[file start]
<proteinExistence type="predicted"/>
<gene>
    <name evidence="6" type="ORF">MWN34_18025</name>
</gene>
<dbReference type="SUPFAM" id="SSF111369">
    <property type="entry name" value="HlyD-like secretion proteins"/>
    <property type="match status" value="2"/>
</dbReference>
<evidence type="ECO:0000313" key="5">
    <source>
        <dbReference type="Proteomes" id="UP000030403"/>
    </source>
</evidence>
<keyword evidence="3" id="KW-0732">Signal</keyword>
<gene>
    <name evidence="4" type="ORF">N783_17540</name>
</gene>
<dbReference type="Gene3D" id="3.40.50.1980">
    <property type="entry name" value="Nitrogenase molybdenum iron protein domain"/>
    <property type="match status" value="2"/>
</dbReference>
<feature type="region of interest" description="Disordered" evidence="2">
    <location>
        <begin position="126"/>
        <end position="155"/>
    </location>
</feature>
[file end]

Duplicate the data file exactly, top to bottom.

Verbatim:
<proteinExistence type="predicted"/>
<gene>
    <name evidence="6" type="ORF">MWN34_18025</name>
</gene>
<dbReference type="SUPFAM" id="SSF111369">
    <property type="entry name" value="HlyD-like secretion proteins"/>
    <property type="match status" value="2"/>
</dbReference>
<evidence type="ECO:0000313" key="5">
    <source>
        <dbReference type="Proteomes" id="UP000030403"/>
    </source>
</evidence>
<keyword evidence="3" id="KW-0732">Signal</keyword>
<gene>
    <name evidence="4" type="ORF">N783_17540</name>
</gene>
<dbReference type="Gene3D" id="3.40.50.1980">
    <property type="entry name" value="Nitrogenase molybdenum iron protein domain"/>
    <property type="match status" value="2"/>
</dbReference>
<feature type="region of interest" description="Disordered" evidence="2">
    <location>
        <begin position="126"/>
        <end position="155"/>
    </location>
</feature>